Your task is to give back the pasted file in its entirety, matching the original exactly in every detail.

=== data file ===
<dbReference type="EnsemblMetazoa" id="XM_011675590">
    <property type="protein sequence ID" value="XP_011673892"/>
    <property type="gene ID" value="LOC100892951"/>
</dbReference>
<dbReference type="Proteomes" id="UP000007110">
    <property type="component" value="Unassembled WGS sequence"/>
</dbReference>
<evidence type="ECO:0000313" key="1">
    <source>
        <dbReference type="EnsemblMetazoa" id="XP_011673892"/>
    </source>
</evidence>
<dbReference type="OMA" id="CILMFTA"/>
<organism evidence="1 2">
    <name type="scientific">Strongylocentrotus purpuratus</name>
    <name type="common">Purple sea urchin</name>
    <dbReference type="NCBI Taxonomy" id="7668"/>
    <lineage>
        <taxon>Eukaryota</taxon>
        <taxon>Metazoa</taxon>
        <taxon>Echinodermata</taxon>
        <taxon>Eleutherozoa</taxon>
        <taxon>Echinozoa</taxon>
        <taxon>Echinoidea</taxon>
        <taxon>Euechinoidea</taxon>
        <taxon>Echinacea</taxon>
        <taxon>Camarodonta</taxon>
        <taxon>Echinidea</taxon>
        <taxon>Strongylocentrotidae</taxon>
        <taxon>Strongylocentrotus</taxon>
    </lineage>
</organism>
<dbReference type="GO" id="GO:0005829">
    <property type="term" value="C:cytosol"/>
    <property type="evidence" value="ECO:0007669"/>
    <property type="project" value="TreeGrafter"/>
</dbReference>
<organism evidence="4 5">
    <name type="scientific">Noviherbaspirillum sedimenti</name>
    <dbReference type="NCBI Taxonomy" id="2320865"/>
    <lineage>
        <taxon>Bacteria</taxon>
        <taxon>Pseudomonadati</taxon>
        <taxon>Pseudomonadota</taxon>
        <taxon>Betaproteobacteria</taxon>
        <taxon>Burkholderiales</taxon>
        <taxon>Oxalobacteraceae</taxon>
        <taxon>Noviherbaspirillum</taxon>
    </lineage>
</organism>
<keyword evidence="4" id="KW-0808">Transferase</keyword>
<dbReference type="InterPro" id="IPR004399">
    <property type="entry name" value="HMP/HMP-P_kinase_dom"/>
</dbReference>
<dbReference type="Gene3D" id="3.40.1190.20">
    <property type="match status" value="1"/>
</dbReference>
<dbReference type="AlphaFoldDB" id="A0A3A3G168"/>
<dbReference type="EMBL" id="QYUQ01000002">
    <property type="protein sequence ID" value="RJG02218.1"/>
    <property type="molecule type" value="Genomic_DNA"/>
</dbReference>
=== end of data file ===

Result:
<dbReference type="EnsemblMetazoa" id="XM_011675590">
    <property type="protein sequence ID" value="XP_011673892"/>
    <property type="gene ID" value="LOC100892951"/>
</dbReference>
<dbReference type="Proteomes" id="UP000007110">
    <property type="component" value="Unassembled WGS sequence"/>
</dbReference>
<evidence type="ECO:0000313" key="1">
    <source>
        <dbReference type="EnsemblMetazoa" id="XP_011673892"/>
    </source>
</evidence>
<dbReference type="OMA" id="CILMFTA"/>
<organism evidence="1 2">
    <name type="scientific">Strongylocentrotus purpuratus</name>
    <name type="common">Purple sea urchin</name>
    <dbReference type="NCBI Taxonomy" id="7668"/>
    <lineage>
        <taxon>Eukaryota</taxon>
        <taxon>Metazoa</taxon>
        <taxon>Echinodermata</taxon>
        <taxon>Eleutherozoa</taxon>
        <taxon>Echinozoa</taxon>
        <taxon>Echinoidea</taxon>
        <taxon>Euechinoidea</taxon>
        <taxon>Echinacea</taxon>
        <taxon>Camarodonta</taxon>
        <taxon>Echinidea</taxon>
        <taxon>Strongylocentrotidae</taxon>
        <taxon>Strongylocentrotus</taxon>
    </lineage>
</organism>
<dbReference type="GO" id="GO:0005829">
    <property type="term" value="C:cytosol"/>
    <property type="evidence" value="ECO:0007669"/>
    <property type="project" value="TreeGrafter"/>
</dbReference>
<organism evidence="4 5">
    <name type="scientific">Noviherbaspirillum sedimenti</name>
    <dbReference type="NCBI Taxonomy" id="2320865"/>
    <lineage>
        <taxon>Bacteria</taxon>
        <taxon>Pseudomonadati</taxon>
        <taxon>Pseudomonadota</taxon>
        <taxon>Betaproteobacteria</taxon>
        <taxon>Burkholderiales</taxon>
        <taxon>Oxalobacteraceae</taxon>
        <taxon>Noviherbaspirillum</taxon>
    </lineage>
</organism>
<keyword evidence="4" id="KW-0808">Transferase</keyword>
<dbReference type="InterPro" id="IPR004399">
    <property type="entry name" value="HMP/HMP-P_kinase_dom"/>
</dbReference>
<dbReference type="Gene3D" id="3.40.1190.20">
    <property type="match status" value="1"/>
</dbReference>
<dbReference type="AlphaFoldDB" id="A0A3A3G168"/>
<dbReference type="EMBL" id="QYUQ01000002">
    <property type="protein sequence ID" value="RJG02218.1"/>
    <property type="molecule type" value="Genomic_DNA"/>
</dbReference>